Hurtling towards a tunnel

Of dark, smothering trees,

Deep in the mountain.

 

This is Night Fire Road

Spiraling down and up

Like the dark flames of its name.

 

Tires dumped in the tar of night

Maybe a car or two

Stolen, torched,

Liquor bottles christening the

Games of drunken fools.

 

Maybe it was meant

To be named for foxfire—

Bioluminescence come down from

The borders of Heaven

A gleaming fool’s gold

Only appearing at night

To tease greed and imagination.

 

Or perhaps it was named

For the illicit meetings

Of furtive lovers

Who shun daylight

And go enflame passion on

Night Fire Road.

 

Jane Kohut-Bartels

Copyrighted, 2016

 

 

 

 

“The Kimono” Chapter 3

June 10, 2020

via “The Kimono” Chapter 3

“The Kimono” Chapter 3

June 10, 2020

Know that this chapter has SEX in it.  If offended by the subject….Don’t Read.

MARI WAS CAPTURED within the web of a warrior with two swords under his sash, probably a very violent man, but one who wrote exquisite verse. Lord Tetsu caught her watching his face and abruptly ended his recitation of a poem. Without thinking, she reached out her left hand to his arm, her eyes swimming with tears. She was moved beyond measure with the contradictions of this man. She felt a tenderness she had not been able to feel for a long time. He grabbed her hand and pulled it into the breast of his kimono, staring at her. She, realizing he had mistaken her gesture, tried to pull back her arm, but the deed was done. Lord Tetsu stood up, pulling her to him. She shook her head.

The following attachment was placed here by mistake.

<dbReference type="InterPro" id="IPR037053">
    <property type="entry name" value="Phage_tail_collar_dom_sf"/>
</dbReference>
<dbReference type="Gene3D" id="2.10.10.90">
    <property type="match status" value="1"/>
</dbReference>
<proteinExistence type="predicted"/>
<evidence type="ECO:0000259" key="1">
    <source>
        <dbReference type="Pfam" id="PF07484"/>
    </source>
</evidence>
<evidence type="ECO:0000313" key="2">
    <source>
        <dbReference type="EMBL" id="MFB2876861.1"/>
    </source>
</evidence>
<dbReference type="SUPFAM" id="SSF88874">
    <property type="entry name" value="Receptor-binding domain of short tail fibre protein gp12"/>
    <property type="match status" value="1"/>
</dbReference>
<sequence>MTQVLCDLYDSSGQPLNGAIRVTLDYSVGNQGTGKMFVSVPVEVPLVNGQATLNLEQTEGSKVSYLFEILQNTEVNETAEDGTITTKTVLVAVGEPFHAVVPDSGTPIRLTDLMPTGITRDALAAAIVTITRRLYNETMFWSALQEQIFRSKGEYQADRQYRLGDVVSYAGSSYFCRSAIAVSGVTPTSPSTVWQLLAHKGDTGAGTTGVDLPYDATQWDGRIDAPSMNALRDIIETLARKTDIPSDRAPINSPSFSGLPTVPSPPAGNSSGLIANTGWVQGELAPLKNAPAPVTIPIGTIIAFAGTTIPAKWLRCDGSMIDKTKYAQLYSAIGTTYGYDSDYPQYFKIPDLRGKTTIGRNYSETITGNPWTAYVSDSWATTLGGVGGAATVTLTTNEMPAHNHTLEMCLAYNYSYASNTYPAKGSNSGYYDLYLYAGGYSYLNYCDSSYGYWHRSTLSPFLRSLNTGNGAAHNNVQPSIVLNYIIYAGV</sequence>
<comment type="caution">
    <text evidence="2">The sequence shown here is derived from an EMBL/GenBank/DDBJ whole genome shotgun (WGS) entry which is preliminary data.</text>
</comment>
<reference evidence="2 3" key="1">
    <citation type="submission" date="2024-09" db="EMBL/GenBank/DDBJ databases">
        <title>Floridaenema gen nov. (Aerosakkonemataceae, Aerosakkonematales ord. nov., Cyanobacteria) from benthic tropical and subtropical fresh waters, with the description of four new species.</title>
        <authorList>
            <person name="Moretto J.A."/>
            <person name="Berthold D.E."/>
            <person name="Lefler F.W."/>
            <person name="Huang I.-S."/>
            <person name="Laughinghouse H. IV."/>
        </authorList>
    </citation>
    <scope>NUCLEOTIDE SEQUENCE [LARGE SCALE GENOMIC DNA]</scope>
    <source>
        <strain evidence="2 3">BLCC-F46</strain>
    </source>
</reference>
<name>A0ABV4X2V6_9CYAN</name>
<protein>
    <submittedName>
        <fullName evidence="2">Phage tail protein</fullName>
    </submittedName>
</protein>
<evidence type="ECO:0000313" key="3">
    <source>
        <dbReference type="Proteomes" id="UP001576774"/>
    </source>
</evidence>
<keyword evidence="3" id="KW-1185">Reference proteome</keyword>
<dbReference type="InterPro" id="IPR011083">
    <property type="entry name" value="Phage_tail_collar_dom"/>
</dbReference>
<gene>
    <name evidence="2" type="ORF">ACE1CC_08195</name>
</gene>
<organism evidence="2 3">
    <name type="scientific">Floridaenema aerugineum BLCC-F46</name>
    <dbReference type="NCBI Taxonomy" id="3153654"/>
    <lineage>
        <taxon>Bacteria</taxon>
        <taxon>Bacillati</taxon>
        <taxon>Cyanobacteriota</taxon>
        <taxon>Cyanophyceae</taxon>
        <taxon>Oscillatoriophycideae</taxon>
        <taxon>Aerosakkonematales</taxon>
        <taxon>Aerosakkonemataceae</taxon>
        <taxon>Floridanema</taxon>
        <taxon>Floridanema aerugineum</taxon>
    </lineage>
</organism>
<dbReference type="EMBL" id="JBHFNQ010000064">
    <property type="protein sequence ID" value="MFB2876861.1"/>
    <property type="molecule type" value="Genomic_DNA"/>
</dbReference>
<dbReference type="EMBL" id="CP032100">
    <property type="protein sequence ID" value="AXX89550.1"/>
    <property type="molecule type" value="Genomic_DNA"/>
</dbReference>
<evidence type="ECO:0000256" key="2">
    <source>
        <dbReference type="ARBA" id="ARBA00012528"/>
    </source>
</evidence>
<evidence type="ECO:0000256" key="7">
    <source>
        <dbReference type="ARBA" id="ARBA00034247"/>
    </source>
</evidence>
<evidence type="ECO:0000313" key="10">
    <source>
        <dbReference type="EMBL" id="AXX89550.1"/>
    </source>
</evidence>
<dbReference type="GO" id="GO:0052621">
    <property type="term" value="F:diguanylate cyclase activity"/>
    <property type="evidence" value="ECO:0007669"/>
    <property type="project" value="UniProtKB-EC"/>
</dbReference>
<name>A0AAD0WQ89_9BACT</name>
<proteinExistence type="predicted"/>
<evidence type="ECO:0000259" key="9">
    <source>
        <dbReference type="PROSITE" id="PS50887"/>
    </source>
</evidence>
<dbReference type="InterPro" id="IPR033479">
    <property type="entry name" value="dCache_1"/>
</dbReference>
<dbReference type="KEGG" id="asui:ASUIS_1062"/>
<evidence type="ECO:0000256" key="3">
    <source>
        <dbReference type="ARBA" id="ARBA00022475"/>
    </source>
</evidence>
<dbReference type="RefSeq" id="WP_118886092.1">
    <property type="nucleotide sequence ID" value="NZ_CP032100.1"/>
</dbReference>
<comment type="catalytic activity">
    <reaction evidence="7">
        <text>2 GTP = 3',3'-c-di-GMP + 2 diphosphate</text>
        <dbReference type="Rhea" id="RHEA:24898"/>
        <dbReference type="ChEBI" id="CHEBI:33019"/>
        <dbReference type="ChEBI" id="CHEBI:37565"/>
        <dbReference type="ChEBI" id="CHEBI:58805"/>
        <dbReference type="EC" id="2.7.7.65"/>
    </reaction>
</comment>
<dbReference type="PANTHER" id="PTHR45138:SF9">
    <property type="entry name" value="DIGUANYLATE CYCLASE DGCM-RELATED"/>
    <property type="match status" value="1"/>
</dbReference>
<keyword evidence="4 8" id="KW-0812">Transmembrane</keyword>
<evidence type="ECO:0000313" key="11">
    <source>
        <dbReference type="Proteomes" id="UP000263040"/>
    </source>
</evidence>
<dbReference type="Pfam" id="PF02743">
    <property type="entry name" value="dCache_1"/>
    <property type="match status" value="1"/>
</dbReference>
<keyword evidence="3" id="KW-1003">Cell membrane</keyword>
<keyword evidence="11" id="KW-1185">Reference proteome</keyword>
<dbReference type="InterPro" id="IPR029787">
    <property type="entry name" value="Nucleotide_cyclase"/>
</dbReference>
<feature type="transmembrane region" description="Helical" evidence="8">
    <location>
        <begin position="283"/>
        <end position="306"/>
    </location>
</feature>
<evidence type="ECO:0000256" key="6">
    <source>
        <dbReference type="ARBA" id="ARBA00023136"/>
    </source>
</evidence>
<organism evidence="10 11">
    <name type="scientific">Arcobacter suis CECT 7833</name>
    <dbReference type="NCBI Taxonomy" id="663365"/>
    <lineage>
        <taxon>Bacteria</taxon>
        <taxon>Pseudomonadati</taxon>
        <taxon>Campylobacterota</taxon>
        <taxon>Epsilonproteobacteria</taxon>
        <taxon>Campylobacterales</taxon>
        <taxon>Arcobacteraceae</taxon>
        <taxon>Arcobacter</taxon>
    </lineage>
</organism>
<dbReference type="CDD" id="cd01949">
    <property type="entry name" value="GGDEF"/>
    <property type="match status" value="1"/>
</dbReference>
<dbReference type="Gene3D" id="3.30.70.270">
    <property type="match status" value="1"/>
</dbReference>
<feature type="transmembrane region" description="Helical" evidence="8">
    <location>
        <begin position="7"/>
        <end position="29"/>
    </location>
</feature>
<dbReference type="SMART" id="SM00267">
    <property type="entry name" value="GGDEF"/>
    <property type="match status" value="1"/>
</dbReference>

“No, I am married.”

Laughing, he threw back his head. “Yet here you are in my chamber, naked, and you expect me to let you go? Remember you were brought here by magic and for my usage. Did you think the morning would be spent in poetry alone?” He grabbed her hands and the quilt fell off her shoulders. “I can smell your scent. You are aroused by your curiosity. You wonder what it would be like to be taken by a samurai, Woman-called-Mari. You will find out.”

He threw Mari on the futon and dropped his swords, laying them out of her reach. Untying his various kimonos, he discarded the two outer ones and left the white linen undergarment. He wore the trousers of the samurai and, with his eyes on the woman cowered below him, untied the

drawstring and let his pants fall to the ground. Mari’s eyes widened. He was a large man in life and equal to that beneath his kimono. He threw himself over her and in a low voice whispered, “Idu-go, Idu-e.” (“One moment, only once.”) He trapped her face in his large hand, his eyes holding her gaze. “The pain will be only one moment’s worth, you will fill with me and be grateful. Now, Woman-called-Mari, kiss me without struggling, for I like a docile woman in my bed.”